|Product Details |
The Art Institute of Chicago
From 1916 until 1969, James VanDerZee operated a portrait studio at various addresses in Harlem. In his heyday, from the 20s to the 40s, he took pictures of prominent Harlem figures like Marcus Garvey, the preacher Daddy Grace, and Adam Clayton Powell, Sr. But in the latter part of his career, he spent more of his time on a mail-order business re-touching and restoring other people's old photographs. The same year that he closed his last location, however, his work was featured in the exhibition Harlem on My Mind at New York's Metropolitan Museum of Art. Although the exhibition was controversial, the attention that it attracted to VanDerZee's work finally brought the photographer, at age 83, the acclaim he deserved. This intimate catalogue recalls the environment in which VanDerZee worked and lived. While he did make portraits of local celebrities, including the stars of the many legitimate theaters open in Harlem before the war, his real bread-and-butter were clients from the community's thriving middle class. Despite laboring under related commercial constraints, VanDerZee pursued his work with imagination and verve, photographing his clients before elaborate backdrops or sets, making complex group portraits of Elks' lodge members, jazz bands, and ladies' clubs in their own settings.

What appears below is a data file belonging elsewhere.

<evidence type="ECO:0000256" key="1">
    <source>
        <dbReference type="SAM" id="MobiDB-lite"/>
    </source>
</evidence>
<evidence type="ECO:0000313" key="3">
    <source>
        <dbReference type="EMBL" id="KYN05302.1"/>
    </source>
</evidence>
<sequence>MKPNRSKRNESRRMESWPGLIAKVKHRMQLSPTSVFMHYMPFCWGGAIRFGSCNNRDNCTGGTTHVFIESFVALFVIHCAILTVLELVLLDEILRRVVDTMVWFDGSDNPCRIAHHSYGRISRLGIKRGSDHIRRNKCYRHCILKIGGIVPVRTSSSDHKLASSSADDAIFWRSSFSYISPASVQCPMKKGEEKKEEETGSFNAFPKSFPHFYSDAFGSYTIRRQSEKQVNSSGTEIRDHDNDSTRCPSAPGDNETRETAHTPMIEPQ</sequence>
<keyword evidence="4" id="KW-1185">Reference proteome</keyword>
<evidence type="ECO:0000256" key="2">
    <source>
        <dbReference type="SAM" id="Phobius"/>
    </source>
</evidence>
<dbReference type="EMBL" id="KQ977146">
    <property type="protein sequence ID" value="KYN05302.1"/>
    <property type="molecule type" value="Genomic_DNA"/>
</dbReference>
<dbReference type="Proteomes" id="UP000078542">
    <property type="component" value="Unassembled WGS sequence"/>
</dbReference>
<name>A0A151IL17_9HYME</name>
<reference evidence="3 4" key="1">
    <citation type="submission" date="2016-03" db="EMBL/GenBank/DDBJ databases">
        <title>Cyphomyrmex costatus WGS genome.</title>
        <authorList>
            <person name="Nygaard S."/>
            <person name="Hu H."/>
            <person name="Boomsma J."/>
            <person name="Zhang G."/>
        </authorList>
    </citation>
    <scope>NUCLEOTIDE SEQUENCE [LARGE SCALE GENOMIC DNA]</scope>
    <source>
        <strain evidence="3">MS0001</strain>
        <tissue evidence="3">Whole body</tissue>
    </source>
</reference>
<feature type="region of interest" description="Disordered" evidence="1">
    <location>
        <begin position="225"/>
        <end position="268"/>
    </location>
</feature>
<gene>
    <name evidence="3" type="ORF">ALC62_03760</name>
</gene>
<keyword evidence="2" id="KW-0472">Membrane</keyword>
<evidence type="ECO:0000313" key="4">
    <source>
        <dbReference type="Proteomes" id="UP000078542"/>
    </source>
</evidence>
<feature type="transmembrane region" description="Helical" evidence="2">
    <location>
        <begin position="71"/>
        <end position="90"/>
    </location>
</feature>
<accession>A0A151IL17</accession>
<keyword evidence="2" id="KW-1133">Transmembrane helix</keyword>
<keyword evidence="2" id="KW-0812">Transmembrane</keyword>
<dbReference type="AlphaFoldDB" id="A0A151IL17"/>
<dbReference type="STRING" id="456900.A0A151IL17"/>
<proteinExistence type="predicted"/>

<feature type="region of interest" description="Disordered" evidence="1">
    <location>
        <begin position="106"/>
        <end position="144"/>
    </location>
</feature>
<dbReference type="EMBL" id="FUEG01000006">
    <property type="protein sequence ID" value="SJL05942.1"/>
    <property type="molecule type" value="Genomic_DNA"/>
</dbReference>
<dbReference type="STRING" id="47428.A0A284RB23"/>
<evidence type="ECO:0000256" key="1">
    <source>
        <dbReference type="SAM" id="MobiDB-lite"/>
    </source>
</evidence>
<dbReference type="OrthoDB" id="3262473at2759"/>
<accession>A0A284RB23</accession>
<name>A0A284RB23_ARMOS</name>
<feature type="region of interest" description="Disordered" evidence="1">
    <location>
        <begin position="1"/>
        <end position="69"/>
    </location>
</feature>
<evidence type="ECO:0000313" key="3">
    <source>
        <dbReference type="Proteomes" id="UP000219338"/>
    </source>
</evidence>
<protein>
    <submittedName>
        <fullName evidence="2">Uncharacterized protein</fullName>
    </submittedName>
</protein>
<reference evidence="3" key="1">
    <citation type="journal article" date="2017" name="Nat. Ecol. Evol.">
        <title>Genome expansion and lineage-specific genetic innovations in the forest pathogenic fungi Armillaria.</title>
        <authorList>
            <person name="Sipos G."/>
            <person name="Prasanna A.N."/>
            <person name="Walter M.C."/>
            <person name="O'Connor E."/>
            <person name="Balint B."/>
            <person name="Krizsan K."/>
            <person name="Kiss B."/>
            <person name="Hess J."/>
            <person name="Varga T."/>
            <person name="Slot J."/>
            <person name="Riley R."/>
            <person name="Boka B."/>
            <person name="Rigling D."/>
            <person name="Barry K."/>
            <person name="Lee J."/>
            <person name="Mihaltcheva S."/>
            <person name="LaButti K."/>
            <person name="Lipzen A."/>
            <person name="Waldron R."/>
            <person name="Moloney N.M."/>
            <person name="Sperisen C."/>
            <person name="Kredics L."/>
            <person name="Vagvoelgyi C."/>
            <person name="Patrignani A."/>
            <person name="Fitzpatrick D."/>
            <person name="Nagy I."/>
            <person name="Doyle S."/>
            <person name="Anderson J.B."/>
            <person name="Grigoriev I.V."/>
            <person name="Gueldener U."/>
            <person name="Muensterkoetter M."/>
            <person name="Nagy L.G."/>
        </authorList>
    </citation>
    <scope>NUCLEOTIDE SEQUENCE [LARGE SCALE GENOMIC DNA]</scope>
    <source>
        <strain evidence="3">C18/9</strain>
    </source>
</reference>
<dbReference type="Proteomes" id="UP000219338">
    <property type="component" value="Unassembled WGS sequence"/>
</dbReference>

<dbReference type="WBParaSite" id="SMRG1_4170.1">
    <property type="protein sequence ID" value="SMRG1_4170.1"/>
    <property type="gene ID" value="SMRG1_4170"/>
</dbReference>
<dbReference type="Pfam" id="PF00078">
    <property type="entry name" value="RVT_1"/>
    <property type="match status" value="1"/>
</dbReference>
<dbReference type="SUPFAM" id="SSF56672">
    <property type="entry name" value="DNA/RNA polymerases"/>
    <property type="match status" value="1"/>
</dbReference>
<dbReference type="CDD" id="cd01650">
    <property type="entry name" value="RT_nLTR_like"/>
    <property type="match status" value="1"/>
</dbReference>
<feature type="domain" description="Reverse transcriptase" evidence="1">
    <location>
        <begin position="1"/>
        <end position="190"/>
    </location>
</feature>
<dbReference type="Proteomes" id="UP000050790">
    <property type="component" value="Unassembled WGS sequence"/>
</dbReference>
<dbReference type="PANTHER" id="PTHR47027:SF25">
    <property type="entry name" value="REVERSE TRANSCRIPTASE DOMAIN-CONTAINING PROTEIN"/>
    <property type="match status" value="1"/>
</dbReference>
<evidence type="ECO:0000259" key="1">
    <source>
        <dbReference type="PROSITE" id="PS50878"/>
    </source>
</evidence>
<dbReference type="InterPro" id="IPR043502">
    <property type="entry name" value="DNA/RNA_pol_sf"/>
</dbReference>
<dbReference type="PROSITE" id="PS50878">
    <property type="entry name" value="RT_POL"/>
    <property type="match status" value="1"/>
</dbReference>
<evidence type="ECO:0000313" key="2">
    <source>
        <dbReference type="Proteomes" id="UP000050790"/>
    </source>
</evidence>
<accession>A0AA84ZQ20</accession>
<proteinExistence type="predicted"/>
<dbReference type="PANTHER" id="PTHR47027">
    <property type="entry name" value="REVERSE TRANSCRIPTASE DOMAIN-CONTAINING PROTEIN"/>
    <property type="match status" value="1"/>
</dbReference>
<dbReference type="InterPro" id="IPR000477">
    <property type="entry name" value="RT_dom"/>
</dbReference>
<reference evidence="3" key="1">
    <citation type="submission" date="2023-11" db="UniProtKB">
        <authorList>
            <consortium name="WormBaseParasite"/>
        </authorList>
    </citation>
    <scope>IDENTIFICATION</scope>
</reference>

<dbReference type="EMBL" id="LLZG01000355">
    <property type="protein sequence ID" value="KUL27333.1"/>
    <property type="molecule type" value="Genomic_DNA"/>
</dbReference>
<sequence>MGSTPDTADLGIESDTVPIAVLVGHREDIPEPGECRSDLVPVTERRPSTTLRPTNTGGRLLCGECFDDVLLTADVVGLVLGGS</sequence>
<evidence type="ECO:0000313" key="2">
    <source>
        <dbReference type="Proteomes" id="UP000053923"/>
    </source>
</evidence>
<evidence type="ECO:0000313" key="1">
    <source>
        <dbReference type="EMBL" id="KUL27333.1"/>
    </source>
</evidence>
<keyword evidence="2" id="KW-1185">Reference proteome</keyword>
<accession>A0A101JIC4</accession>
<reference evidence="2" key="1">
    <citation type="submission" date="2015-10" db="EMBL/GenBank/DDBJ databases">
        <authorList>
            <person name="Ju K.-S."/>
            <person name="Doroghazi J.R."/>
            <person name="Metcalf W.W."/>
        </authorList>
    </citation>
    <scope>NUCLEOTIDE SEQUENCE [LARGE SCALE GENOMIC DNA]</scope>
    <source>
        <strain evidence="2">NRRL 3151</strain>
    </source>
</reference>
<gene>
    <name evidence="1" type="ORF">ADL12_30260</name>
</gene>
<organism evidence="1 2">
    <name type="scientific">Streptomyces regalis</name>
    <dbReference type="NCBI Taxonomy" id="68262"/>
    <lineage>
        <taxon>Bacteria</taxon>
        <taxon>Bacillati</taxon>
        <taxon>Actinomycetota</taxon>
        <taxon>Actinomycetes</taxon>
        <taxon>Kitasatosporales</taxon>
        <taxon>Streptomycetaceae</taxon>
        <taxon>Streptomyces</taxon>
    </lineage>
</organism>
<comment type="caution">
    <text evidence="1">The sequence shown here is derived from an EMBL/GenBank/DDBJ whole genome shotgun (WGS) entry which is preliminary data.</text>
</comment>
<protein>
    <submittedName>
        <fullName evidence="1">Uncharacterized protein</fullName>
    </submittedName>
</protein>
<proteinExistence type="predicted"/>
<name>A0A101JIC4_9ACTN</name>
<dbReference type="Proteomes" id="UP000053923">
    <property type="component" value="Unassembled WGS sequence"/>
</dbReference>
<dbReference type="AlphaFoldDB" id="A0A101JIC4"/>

Edited by Colin Westerbeck.~Essays by Colin Westerbeck and Dawoud Bey.
Paperback, 7.5 x 8.5 in./36 pgs / 22 color.